The coronavirus pandemic was truly a coming-of-age moment for digital infrastructure. Assets including data centres, telecommunications towers and fibre networks look more and more like core infrastructure the longer that working-from-home patterns persist.
Leading the charge in 2021 was KKR, which continued to build on an impressive track record in the sector by executing on a string of digital deals in mature economies and developing countries alike. The list of transactions is extensive and reflects KKR’s broad ambition and commitment to the sector.
One of the most significant of these came late in the year, when KKR joined with Global Infrastructure Partners to purchase CyrusOne and take the business private. The company was the third-largest global data centre provider at the time of the deal, which had an enterprise value of approximately $15 billion.
KKR also invested in MetroNet, the largest fibre-to-the-home platform in North America, and did several deals in Europe, including investments in Italian fixed-line telecoms network FiberCop and Netherlands FTTH platform Open Dutch Fiber, the latter a new business that aims to deliver high-speed fibre connections to at least one million homes by 2025.
As well as these acquisitions, KKR also completed the successful divestment of its 49.99 percent stake in French telecommunications company Hivory, and a partial exit from mobile towers and submarine data cable operator Telxius, selling its tower portfolio to American Tower. Combined, the two exits realised more than $5 billion in proceeds for KKR’s investors.
What’s more, KKR also demonstrated its conviction on the future of digital infrastructure with some bold moves into developing markets.
In July 2021, the firm announced the launch of what was billed as Colombia’s “first independent digital infrastructure company”, investing $500 million to take a 60 percent stake in the fibre-optic network previously owned by Telefónica Colombia. The local firm retained a 40 percent minority stake, with KKR’s investment set to quadruple the number of homes in Colombia with access to fibre broadband.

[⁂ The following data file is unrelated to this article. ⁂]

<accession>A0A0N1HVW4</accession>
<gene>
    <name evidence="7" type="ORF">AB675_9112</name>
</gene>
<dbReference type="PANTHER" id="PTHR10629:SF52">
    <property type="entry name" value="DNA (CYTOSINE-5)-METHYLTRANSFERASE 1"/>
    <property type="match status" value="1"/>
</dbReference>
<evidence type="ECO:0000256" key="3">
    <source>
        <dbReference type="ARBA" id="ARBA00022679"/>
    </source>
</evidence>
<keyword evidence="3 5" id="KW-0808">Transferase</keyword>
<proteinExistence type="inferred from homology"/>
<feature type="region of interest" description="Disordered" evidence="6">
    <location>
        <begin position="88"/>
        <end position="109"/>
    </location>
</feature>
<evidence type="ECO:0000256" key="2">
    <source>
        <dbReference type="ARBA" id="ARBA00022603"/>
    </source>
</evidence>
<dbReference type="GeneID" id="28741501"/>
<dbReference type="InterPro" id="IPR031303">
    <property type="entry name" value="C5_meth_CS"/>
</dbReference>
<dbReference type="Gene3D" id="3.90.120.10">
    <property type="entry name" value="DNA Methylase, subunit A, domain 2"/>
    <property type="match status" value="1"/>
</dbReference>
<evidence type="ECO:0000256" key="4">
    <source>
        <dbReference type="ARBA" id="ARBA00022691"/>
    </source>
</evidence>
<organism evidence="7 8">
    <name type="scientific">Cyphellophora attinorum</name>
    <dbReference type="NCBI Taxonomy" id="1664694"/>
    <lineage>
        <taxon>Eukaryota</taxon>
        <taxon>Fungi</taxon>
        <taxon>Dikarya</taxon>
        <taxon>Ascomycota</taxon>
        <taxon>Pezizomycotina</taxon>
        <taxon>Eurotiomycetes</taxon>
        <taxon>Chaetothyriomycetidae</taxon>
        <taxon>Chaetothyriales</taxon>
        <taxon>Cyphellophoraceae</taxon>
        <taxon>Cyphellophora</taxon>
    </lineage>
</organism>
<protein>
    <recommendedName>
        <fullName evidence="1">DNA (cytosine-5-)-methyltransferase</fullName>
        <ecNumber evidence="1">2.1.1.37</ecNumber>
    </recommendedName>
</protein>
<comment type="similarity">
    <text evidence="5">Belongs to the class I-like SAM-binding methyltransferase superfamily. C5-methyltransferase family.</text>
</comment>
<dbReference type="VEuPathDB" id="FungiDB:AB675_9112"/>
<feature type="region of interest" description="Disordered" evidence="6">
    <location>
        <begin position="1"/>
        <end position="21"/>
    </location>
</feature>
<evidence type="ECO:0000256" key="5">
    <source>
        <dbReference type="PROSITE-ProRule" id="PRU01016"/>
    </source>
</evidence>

That deal built on a similar transaction announced in February 2021 where the firm partnered with ONNET Chile, another subsidiary of Spain’s Telefónica, to carve out and establish a company to manage Chile’s first open-access wholesale fibre network.
Outside Latin America, KKR invested in Pinnacle Towers in the Philippines, a market that few others have ventured into. “We will use Pinnacle as a platform,” Michael de Guzman, a managing director at KKR, told Infrastructure Investor in February 2021.
“The company is in advanced talks with the Philippines’ top telcos to build more towers. And it’s a first-mover situation, where we feel if we’re one of the first to invest in this sector we can secure contracts.”
This last deal was made from KKR’s inaugural $3.9 billion Asia-Pacific infrastructure fund, the largest pan-regional infrastructure fund raised for the region at the time of its closing in December 2020. The firm has ambitions to deploy further capital from that vehicle into the telecoms and digital infrastructure sectors in Asia-Pacific.
It is a long list of successes, amounting to a very strong period of digital dealmaking from KKR in 2021. The fund manager moved to secure multiple assets across different sectors in enormously varied geographies, making it little wonder that the firm secured the most votes as our Digital Infrastructure Investor of the Year 2021.
SECOND PLACE: Stonepeak
THIRD PLACE: CDPQ